The Science of Sleep
July 12, 2012
The other night I couldn't sleep. I tossed and turned, and texted my frustration to a friend. We were both struggling. He suggested we count electric sheep together via text. I thought, hey why not? Back and forth we went, 1...2...3...4 (this is silly)...5 (but you like it)...6...until I actually did fall asleep. Why did that work?
The theory is that focusing on a mundane task quiets your brain and allows you to drift off to dreamland. "The idea behind distraction strategies is to stop your mind worrying, planning, or problem solving as these are activities that lead to production of the stress hormone cortisol." (Richards, 2009)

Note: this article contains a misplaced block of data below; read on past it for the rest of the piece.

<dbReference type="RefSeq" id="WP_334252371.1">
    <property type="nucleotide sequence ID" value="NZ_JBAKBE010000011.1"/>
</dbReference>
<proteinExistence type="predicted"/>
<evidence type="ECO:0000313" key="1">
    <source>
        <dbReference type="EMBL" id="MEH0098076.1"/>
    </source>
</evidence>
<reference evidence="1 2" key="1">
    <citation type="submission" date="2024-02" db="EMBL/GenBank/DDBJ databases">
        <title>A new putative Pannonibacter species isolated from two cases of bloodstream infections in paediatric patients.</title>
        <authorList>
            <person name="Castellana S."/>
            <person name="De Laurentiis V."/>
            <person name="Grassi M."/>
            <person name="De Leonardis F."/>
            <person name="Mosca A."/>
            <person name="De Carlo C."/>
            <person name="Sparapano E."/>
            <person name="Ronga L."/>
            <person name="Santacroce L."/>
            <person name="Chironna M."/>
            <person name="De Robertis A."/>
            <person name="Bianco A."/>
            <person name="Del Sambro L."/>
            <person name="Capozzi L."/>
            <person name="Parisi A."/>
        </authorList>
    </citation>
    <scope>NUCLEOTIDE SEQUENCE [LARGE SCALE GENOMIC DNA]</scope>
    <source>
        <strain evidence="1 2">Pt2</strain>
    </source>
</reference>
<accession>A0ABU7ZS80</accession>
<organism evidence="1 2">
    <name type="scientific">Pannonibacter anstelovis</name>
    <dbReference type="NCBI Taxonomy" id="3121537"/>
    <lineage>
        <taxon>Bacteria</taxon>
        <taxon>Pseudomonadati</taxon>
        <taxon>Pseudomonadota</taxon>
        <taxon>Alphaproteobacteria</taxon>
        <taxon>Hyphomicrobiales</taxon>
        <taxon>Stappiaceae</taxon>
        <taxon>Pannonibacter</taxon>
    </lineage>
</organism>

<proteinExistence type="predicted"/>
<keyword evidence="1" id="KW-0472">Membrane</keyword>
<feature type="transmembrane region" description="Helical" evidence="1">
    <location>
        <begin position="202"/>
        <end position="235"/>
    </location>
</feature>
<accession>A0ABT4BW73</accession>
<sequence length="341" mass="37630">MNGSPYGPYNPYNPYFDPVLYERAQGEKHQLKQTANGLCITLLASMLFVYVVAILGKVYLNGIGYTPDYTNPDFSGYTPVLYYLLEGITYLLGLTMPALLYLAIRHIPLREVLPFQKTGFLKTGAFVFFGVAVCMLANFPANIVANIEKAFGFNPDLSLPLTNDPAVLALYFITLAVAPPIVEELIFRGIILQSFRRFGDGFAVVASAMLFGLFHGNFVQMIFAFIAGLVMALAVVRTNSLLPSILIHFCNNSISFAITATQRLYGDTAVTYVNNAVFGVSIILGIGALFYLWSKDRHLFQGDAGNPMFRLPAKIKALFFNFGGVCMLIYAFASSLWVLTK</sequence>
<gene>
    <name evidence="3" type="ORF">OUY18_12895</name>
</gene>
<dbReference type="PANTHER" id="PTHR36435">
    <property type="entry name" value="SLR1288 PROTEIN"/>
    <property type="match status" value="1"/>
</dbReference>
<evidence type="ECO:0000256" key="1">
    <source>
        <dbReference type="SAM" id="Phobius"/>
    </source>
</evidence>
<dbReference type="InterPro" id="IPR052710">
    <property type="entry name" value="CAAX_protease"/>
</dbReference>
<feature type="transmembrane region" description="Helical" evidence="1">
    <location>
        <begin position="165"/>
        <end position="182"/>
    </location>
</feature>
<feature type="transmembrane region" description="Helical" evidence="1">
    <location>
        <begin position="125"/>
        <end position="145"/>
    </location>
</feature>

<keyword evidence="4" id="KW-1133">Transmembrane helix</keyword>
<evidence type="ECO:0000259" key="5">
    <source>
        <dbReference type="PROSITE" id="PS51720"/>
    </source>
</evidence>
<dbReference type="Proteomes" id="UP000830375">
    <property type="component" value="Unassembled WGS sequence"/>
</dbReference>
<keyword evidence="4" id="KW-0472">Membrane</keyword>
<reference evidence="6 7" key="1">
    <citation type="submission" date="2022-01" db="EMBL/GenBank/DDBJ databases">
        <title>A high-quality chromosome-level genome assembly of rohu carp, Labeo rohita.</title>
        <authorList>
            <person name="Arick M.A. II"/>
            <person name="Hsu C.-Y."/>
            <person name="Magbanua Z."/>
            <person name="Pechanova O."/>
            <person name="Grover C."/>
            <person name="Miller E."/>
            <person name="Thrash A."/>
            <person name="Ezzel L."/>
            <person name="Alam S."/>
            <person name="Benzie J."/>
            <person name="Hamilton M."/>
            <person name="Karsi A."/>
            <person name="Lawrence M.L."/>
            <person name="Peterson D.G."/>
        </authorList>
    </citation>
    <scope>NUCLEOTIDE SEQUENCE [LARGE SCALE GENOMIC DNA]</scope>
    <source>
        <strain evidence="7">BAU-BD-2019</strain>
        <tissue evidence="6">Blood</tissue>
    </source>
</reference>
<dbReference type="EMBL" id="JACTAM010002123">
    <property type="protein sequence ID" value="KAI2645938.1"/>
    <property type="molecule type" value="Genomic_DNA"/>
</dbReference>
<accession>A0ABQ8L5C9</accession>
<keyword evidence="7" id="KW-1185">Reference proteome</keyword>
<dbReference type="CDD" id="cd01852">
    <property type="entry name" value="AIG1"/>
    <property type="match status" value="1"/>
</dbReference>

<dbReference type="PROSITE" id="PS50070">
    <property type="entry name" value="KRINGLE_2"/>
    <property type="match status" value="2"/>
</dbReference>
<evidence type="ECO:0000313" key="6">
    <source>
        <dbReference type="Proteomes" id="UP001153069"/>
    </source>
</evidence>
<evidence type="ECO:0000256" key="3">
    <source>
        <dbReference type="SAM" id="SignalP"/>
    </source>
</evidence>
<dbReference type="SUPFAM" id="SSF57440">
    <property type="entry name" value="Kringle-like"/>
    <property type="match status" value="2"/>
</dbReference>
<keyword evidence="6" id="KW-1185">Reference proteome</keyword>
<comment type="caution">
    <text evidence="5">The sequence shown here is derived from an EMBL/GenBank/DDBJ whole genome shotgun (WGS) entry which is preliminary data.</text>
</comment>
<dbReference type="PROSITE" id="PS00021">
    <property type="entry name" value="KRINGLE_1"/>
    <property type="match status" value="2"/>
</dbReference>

Well, apparently, we are weirdos. There was a study done showing that what you should really do is picture relaxing scenery. Scientists say it helps calm your mind. Counting sheep was actually shown to keep people awake longer than usual. (Did I mention I only made it to 9?)
Are you insomniac? Here are some healthy sleep tips:
- Stick to a fixed bed/wake up time. Setting a sleep schedule helps train your body to know when it's time to sleep.
- Avoid heavy foods and caffeine 4 - 6 hours before bedtime.
- Find a comfortable temperature. Being too hot or too cold can keep you awake.
- Don't force yourself. If you don't fall asleep within 30 minutes, get up and read (not watch TV) until you fall asleep. (Unless you're like me, and then you read for 3 hours!)
South Independence Branch
Richards, Dianne. (8/9/2009). "Does Counting Sheep Help You Sleep?" [electronic resource] ABC Health and Well Being. Retrieved June 12, 2012
O'Connor, Anahad. (2/15/2010). "The Claim: Counting Sheep Helps You Fall Asleep" [electronic resource] New York Times. Retrieved June 12, 2012